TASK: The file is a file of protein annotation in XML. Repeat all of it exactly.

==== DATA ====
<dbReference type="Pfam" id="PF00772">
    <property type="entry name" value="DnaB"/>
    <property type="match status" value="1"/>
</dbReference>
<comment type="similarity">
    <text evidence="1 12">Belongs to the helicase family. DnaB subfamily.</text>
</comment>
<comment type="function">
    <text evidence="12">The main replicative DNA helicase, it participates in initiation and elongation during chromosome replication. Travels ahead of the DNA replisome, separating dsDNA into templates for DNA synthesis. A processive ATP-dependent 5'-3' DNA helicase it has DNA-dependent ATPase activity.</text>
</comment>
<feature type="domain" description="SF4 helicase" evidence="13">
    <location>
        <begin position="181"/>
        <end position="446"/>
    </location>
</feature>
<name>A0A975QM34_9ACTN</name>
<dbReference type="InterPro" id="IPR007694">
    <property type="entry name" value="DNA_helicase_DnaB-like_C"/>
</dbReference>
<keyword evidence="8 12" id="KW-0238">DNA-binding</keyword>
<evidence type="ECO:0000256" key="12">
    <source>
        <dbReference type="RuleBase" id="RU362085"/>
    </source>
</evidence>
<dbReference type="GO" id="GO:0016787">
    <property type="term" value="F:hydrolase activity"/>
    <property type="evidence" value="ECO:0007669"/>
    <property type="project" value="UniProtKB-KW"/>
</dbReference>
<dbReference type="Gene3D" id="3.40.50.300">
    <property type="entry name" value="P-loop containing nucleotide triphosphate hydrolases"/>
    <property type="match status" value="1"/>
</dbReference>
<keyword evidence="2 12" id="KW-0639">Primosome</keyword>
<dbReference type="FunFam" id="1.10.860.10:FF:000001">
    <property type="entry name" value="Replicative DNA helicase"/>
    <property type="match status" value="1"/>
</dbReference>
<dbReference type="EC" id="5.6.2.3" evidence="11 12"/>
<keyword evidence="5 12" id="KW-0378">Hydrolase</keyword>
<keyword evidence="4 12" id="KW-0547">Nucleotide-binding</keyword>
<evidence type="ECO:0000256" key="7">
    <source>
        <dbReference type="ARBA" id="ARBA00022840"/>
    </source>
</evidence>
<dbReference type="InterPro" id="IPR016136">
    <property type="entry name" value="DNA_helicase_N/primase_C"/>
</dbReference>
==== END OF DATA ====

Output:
<dbReference type="Pfam" id="PF00772">
    <property type="entry name" value="DnaB"/>
    <property type="match status" value="1"/>
</dbReference>
<comment type="similarity">
    <text evidence="1 12">Belongs to the helicase family. DnaB subfamily.</text>
</comment>
<comment type="function">
    <text evidence="12">The main replicative DNA helicase, it participates in initiation and elongation during chromosome replication. Travels ahead of the DNA replisome, separating dsDNA into templates for DNA synthesis. A processive ATP-dependent 5'-3' DNA helicase it has DNA-dependent ATPase activity.</text>
</comment>
<feature type="domain" description="SF4 helicase" evidence="13">
    <location>
        <begin position="181"/>
        <end position="446"/>
    </location>
</feature>
<name>A0A975QM34_9ACTN</name>
<dbReference type="InterPro" id="IPR007694">
    <property type="entry name" value="DNA_helicase_DnaB-like_C"/>
</dbReference>
<keyword evidence="8 12" id="KW-0238">DNA-binding</keyword>
<evidence type="ECO:0000256" key="12">
    <source>
        <dbReference type="RuleBase" id="RU362085"/>
    </source>
</evidence>
<dbReference type="GO" id="GO:0016787">
    <property type="term" value="F:hydrolase activity"/>
    <property type="evidence" value="ECO:0007669"/>
    <property type="project" value="UniProtKB-KW"/>
</dbReference>
<dbReference type="Gene3D" id="3.40.50.300">
    <property type="entry name" value="P-loop containing nucleotide triphosphate hydrolases"/>
    <property type="match status" value="1"/>
</dbReference>
<keyword evidence="2 12" id="KW-0639">Primosome</keyword>
<dbReference type="FunFam" id="1.10.860.10:FF:000001">
    <property type="entry name" value="Replicative DNA helicase"/>
    <property type="match status" value="1"/>
</dbReference>
<dbReference type="EC" id="5.6.2.3" evidence="11 12"/>
<keyword evidence="5 12" id="KW-0378">Hydrolase</keyword>
<keyword evidence="4 12" id="KW-0547">Nucleotide-binding</keyword>
<evidence type="ECO:0000256" key="7">
    <source>
        <dbReference type="ARBA" id="ARBA00022840"/>
    </source>
</evidence>
<dbReference type="InterPro" id="IPR016136">
    <property type="entry name" value="DNA_helicase_N/primase_C"/>
</dbReference>